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Internet Routing (COS 598A) Today: Router Software. Jennifer Rexford http://www.cs.princeton.edu/~jrex/teaching/spring2005 Tuesdays/Thursdays 11:00am-12:20pm. Outline. Continuing discussion from last class Proposals for removing routing from routers

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internet routing cos 598a today router software

Internet Routing (COS 598A)Today: Router Software

Jennifer Rexford

http://www.cs.princeton.edu/~jrex/teaching/spring2005

Tuesdays/Thursdays 11:00am-12:20pm

outline
Outline
  • Continuing discussion from last class
    • Proposals for removing routing from routers
    • Feasibility, collecting data, computing paths, etc.
  • BGP implementation
    • Storage overhead
    • CPU overhead
  • Recent proposals
    • Graceful restart to limit effects of resets
    • Tunneling to limit hot-potato changes
    • Computing routes for groups of routers
proposal 1 routing as a service
Proposal #1: Routing As a Service
  • Goal: third parties pick end-to-end paths for clients to satisfy diverse user objectives
  • Forwarding infrastructure
    • Basic routing (e.g., default routing)
    • Primitives for inserting routes
  • Route selector
    • Aggregates network information
    • Selects routes on behalf of clients
    • Competes with other selectors for customers
  • End host
    • Queries route selector to set up paths
proposal 2 routing control platform

eBGP

eBGP

Inter-AS Protocol

RCP

RCP

RCP

iBGP

RCP

RCP

iBGP

iBGP

AS 1

AS 2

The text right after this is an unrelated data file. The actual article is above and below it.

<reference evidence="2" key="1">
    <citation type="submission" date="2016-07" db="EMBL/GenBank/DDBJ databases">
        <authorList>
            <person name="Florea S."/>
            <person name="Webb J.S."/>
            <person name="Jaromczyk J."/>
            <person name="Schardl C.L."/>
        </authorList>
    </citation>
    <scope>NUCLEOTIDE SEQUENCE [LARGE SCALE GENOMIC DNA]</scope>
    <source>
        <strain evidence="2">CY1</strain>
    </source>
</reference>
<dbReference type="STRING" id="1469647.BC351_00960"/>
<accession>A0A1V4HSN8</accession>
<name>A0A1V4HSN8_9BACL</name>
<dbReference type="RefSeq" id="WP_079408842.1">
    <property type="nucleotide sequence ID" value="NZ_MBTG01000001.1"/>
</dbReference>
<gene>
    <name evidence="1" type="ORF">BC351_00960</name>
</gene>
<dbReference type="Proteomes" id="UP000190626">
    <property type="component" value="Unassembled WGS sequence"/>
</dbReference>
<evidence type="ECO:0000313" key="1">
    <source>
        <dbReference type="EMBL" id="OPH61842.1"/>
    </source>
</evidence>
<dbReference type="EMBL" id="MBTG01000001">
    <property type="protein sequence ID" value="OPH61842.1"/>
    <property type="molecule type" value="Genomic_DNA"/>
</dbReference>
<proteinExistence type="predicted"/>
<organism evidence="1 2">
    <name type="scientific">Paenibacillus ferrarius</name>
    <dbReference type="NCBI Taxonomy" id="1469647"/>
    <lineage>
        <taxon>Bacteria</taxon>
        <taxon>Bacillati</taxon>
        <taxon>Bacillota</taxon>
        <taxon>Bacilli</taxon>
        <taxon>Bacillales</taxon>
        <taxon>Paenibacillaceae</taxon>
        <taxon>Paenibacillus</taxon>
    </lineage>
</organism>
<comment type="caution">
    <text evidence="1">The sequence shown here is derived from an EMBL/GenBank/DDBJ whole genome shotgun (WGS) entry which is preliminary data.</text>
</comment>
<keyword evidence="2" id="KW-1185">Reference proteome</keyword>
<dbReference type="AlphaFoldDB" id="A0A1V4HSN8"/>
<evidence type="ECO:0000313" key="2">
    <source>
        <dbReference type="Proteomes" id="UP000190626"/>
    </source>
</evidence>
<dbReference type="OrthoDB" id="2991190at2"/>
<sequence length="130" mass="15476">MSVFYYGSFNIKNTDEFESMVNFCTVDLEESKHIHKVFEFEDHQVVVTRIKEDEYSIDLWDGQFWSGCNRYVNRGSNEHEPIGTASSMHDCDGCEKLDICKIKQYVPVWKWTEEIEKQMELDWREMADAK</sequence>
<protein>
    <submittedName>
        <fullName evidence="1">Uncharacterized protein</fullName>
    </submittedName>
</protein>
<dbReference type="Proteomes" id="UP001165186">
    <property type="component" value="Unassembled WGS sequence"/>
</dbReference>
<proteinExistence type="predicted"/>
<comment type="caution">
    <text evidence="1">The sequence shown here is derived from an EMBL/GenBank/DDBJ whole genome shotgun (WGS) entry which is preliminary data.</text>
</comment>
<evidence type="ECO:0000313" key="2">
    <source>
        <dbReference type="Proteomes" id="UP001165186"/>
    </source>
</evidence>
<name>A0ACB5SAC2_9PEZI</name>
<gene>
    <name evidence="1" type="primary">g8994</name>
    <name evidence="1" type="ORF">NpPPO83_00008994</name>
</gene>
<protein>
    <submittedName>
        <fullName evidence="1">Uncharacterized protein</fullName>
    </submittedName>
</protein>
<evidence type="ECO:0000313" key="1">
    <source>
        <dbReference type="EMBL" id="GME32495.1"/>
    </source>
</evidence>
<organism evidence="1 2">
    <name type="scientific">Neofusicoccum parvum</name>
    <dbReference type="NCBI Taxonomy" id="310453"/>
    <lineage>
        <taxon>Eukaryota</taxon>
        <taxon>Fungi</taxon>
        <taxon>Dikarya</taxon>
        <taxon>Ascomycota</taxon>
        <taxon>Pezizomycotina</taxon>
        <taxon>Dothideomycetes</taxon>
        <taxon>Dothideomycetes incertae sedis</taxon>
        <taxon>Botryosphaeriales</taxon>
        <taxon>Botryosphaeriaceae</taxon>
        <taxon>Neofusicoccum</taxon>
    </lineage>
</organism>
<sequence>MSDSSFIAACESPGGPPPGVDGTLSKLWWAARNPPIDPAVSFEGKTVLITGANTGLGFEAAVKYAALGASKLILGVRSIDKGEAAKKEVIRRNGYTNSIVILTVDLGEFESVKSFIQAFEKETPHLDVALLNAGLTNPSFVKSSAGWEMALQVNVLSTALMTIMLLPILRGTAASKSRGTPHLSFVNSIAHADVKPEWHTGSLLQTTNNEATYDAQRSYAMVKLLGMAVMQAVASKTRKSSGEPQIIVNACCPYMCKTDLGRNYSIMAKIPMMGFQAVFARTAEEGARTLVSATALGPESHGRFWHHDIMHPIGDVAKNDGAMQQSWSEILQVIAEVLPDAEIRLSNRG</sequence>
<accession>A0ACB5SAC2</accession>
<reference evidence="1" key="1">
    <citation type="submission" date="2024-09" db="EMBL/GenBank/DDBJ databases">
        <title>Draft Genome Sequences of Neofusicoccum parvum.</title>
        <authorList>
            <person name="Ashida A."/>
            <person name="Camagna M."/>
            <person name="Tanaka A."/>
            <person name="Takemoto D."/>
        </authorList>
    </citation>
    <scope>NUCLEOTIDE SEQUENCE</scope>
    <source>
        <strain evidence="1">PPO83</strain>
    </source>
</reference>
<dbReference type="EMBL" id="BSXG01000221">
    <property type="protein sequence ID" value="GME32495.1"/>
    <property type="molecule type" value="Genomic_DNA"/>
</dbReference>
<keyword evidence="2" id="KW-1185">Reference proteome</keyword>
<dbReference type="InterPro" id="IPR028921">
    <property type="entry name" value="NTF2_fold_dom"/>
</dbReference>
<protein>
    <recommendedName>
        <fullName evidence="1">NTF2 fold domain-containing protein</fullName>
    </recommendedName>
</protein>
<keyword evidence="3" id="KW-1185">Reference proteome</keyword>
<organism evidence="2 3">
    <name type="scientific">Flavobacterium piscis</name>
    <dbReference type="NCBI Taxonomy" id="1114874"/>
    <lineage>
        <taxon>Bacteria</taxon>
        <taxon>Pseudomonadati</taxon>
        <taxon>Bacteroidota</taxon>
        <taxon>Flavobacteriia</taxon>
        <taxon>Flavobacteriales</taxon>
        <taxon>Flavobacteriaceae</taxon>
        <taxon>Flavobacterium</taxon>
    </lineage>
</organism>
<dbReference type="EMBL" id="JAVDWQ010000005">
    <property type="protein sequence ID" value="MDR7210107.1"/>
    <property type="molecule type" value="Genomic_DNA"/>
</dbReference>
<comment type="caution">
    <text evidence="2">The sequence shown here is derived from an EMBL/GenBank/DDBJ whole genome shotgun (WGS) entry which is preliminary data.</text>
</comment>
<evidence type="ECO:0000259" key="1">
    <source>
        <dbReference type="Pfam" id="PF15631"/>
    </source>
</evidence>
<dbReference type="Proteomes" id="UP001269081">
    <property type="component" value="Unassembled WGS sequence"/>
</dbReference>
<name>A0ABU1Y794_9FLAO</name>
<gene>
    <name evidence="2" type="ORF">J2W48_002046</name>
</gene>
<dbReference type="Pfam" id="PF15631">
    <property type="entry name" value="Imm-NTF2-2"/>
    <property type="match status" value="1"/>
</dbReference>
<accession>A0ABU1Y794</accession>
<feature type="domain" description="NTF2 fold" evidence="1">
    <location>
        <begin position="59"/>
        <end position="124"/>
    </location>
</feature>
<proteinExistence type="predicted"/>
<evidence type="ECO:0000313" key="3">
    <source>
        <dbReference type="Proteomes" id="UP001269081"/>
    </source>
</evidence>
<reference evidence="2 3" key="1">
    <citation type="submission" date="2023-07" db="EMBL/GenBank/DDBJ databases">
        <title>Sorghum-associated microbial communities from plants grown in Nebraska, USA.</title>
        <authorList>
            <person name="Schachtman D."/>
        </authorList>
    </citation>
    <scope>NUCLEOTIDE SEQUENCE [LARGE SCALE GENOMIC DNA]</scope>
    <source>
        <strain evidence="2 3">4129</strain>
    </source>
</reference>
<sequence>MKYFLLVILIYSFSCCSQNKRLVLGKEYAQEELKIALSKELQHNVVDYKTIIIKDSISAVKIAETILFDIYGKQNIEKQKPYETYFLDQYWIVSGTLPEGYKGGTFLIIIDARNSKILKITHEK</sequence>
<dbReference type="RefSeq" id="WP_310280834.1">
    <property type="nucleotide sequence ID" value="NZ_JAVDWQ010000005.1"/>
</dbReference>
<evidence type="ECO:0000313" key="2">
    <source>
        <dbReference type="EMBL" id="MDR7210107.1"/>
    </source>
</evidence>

AS 3

Physical

peering

Proposal #2: Routing Control Platform
  • Goal: Move beyond today’s artifacts, while remaining compatible with the legacy routers
  • Incentive compatibility: phased evolution
    • Intelligent route reflector in a single AS
    • Learning eBGP routes directly from neighbor ASes
    • Interdomain routing between RCPs
  • Backwards compatibility: internal BGP
    • Using iBGP to “push” answers to the routers
    • No need to change the legacy routers at all
    • Keep message format and change decision rules
proposal 3 wafer thin control plane
Proposal #3: Wafer-Thin Control Plane
  • Goal: Refactor the data, control, and management planes from scratch
  • Management plane  Decision plane
    • Operates on network-wide view and objectives
    • Directly controls the data plane in real time
  • Control plane  Discovery plane
    • Responsible for providing the network-wide view
    • Topology discovery, traffic measurement, etc.
  • Data plane
    • Queues, filters, and forwards data packets
    • Accepts direct instruction from the decision plane

Simple routers that have no control-plane configuration

how does these differ from overlays
How Does These Differ From Overlays
  • Overlays: circumventing the underlay
    • Host nodes throughout the network
    • Logical links between the host nodes
    • Active probes to observe the performance
    • Direct packets through good intermediate nodes
  • Routing services: controlling the underlay
    • Servers collect data directly from the routers
    • Servers compute forwarding tables for the routers
    • Data packets do not go through the servers
    • Like an overlay for managing the underlay

Maybe some combination of the two makes sense?

practical issues feasibility
Practical Issues: Feasibility
  • Fast reaction to failures
    • Routers are closer to the failures
    • Can a service react quickly enough?
  • Scalability with network size
    • State and computation grow with the topology
    • Can a service manage a large network?
  • Reliability?
    • Service is now a point of failure
    • Is simple replication enough?
  • Security?
    • Service is now a natural point of attack
    • Easier (or harder) to protect than the routers?
practical issues collecting measurement data
Practical Issues: Collecting Measurement Data
  • All three proposals make measurement a first-order part of running the network
  • Routers have only two jobs
    • Forward packets
    • Collect measurement data